re: Why (I think) "Cost of Living" pay for remote workers is BS. VIEW POST

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re: Hi Patricio, if I were hiring in Mexico City, I'd do my best to research prevailing market rates there. Barring anything else, job listings are not...

I've done my research on this already. In my initial comment you can see the rates that I have come across. (between $800 and $2000 per month depending on experience).

After I left GitLab, I looked for a local job. While negotiating I had to be pretty aggressive to get an offer that is for less than half of what I make today. Both positions were very similar, Senior Ruby Dev, with similar experience necessary.

An acquaintance of mine is a recruiter (DonChambitas for those in the region). He works with a lot of companies and knows the market extremely well, not only in Mexico City, but in the entire country. He has worked with big companies as well as start ups. The overall pattern is that the market here in Mexico pays way too little for what the work is actually worth.

For the Spanish speakers here, you can see a survey performed by Software Guru magazine about tech salaries for 2017 here: sg.com.mx/buzz/reporte-salarios-y-...

This is only exacerbated by the fact that some of these companies (listed above like iTexico) are near-shore companies. This means that they do outsourcing work for US companies. They charge their customers regular US rates per developer, but then only pay the people doing the actual work lousy salaries and they make an obscene profit on that.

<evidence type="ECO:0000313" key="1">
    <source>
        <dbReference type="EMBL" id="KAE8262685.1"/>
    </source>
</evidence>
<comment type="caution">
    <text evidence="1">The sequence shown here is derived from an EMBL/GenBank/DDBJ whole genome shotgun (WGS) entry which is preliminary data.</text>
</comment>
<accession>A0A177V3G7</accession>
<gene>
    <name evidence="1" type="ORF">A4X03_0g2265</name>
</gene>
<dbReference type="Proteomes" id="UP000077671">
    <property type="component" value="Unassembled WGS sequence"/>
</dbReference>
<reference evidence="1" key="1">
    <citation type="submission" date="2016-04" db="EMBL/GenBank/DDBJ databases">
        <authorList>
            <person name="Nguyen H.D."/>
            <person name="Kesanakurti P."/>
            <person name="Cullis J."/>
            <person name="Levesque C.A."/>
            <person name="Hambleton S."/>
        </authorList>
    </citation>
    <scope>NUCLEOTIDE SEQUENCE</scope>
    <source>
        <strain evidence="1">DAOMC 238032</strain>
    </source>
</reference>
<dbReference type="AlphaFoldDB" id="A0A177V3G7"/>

They are selling your work for what it's actually worth, but you are only getting market rates. This is why I hate the idea of basing salaries on local market rates.

Sorry, I did not see your other post.

FWIW, I don't think that's fair--particularly the imbalance between near-shoring rates vs. your local rates. It's odd, because it seems like the main reason to off/near shore is to save $$, so if they charge US rates, not sure why companies here would use them.

Anyhow, for the record, I would much prefer the same-rate-regardless-of-locale approach. My comments here are only to provide rationale for why companies don't do that, and why they're not likely to, until/if remote work becomes more of a norm (and thus the regional market becomes less of a thing).

And in general, I think developers, no matter where they live, are undervalued for what they do. It is one of the most highly-skilled, volatile-knowledge jobs in the world. But we're all up against market forces that work against being paid by value.

The near-shoring companies do charge a bit less, but the difference is negligible, specially compared to what the developer ends up getting. The major attraction factor these companies have is that they can supply you with experienced developers, located in your timezone that speak good english. So you can go from a team of 5 to a team of 25 in just a week, without having to vet the candidates yourself. That is why they can charge pretty close to what the 20 extra developers would cost them in net salary (they save in acquisition costs, training, hiring, etc. so the deal is still pretty sweet for them).

My comments here are only to provide rationale for why companies don't do that, and why they're not likely to, until/if remote work becomes more of a norm (and thus the regional market becomes less of a thing).

Thank you for the insights 👍

I think developers, no matter where they live, are undervalued for what they do. It is one of the most highly-skilled, volatile-knowledge jobs in the world. But we're all up against market forces that work against being paid by value.

That makes 2 of us 😊

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